Today at church our pastor shared a story from the Tonga tribe that I thought you might like:
One day a great Tonga hunter was out in the bush and he brought down an enormous elephant. It was so massive that it would surely provide much meat for many, many days. The man ran toward the village until he found many of his relatives and friends to come with him to retrieve the elephant. All the men returned with him to the elephant and exclaimed with great joy when they saw his kill. They hooted and hollered and then began organizing themselves to lift the great elephant and bring it back to the village.
As they all lifted together, they began to sing a song, as was their custom. They began singing, "We have killed an elephant, and we will share it all together amongst ourselves." The men managed to lift the elephant and began carrying it toward home, singing all the while. After a ways, however, one of the men noticed something about the hunter who had brought down the elephant and this man said, "Tu swi" to the others which means "Let's listen carefully." All the men stopped singing, except for that lone hunter who continued singing, "I have killed an elephant, and I will share it all together amongst ourselves."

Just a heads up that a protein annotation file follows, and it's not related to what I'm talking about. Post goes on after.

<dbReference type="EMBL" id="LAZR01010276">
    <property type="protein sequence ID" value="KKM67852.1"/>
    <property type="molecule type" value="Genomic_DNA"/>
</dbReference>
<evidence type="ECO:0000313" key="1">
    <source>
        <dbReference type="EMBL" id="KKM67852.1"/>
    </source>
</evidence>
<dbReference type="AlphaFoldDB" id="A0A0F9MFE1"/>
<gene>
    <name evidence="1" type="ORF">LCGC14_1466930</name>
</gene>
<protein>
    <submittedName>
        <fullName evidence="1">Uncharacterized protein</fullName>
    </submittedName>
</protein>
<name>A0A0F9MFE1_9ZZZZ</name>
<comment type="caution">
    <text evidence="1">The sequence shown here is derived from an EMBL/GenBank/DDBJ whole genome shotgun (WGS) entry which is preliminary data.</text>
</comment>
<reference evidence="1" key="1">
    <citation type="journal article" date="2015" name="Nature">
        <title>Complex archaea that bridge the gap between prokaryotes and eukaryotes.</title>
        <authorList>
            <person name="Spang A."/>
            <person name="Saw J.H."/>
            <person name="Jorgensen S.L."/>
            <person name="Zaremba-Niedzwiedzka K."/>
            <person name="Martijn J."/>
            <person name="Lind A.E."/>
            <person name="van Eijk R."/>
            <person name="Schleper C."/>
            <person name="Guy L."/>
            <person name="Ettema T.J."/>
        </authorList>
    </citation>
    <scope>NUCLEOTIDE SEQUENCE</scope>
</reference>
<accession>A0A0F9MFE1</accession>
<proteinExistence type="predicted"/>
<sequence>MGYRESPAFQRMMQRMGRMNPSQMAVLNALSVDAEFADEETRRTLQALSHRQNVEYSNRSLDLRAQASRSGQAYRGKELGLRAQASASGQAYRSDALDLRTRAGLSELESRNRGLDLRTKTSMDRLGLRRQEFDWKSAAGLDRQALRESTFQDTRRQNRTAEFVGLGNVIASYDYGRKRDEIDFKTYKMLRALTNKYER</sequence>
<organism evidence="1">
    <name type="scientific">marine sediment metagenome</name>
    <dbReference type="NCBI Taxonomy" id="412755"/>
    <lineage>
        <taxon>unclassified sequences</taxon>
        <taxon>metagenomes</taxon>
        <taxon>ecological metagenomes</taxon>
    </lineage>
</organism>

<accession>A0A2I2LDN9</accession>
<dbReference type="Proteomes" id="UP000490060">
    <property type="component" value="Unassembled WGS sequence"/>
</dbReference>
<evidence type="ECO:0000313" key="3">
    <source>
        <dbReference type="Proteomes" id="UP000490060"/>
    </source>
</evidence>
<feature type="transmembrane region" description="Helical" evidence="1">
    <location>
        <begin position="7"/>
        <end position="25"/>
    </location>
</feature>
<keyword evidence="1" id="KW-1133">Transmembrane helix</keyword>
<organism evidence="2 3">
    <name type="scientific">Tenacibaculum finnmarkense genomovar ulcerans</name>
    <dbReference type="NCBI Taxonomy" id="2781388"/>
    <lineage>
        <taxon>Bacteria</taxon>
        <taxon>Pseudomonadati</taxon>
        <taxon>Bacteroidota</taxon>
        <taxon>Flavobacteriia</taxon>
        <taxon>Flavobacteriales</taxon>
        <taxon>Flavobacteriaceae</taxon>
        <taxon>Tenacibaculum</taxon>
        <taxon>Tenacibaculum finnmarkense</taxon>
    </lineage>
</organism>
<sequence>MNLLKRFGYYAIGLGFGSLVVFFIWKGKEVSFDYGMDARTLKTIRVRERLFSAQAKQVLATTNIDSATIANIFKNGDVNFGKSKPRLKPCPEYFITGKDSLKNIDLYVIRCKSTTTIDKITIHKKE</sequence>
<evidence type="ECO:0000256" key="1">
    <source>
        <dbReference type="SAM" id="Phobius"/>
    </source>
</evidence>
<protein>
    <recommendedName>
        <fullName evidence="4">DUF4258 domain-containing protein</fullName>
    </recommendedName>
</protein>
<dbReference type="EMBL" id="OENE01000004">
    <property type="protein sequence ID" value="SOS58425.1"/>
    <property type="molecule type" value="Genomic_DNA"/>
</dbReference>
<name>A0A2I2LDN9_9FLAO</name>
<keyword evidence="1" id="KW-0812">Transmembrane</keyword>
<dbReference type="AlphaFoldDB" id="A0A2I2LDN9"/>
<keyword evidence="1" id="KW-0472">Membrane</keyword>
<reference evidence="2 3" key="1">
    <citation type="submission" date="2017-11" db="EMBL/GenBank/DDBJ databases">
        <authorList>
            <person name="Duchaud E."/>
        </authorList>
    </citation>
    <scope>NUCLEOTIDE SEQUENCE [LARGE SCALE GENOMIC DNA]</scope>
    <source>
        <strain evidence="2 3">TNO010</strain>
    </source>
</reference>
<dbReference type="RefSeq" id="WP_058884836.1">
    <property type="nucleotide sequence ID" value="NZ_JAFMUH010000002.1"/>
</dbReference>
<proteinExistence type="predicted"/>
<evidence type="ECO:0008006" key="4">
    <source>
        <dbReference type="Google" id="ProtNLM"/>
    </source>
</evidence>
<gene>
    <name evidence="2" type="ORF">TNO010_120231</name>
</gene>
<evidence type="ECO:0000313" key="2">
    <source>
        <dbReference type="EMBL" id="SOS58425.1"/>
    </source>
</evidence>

All the relatives and friends turned to the hunter and said, "Friend, you are singing your own song. If it is you that has killed this elephant alone; then it is you who can carry him home." And they all left him there to enjoy his kill by himself.
Tu swi... this story is a beautiful story that captures the rhythm of African life, I think, in so many ways. Our pastor was preaching about making disciples and sharing the gospel and he used this story to illustrate how within the body of Christ we must work together to share the gospel and do ministry. We cannot become full of ourselves thinking we are each something so very special on our own.
For all my dear American friends, please don't be offended when I say that often I think we are like that hunter. We always think credit belongs where credit is due. We are so easily offended if we are not thanked enough or honored enough for our gifts. It is unfortunate to see the Western influence here in Zambia causing many urban Zambians to have this look-out-for-number-one kind of attitude. Let the Church Tu swi, and always stand apart as holy and humble, working together in unity for the glory of Jesus Christ!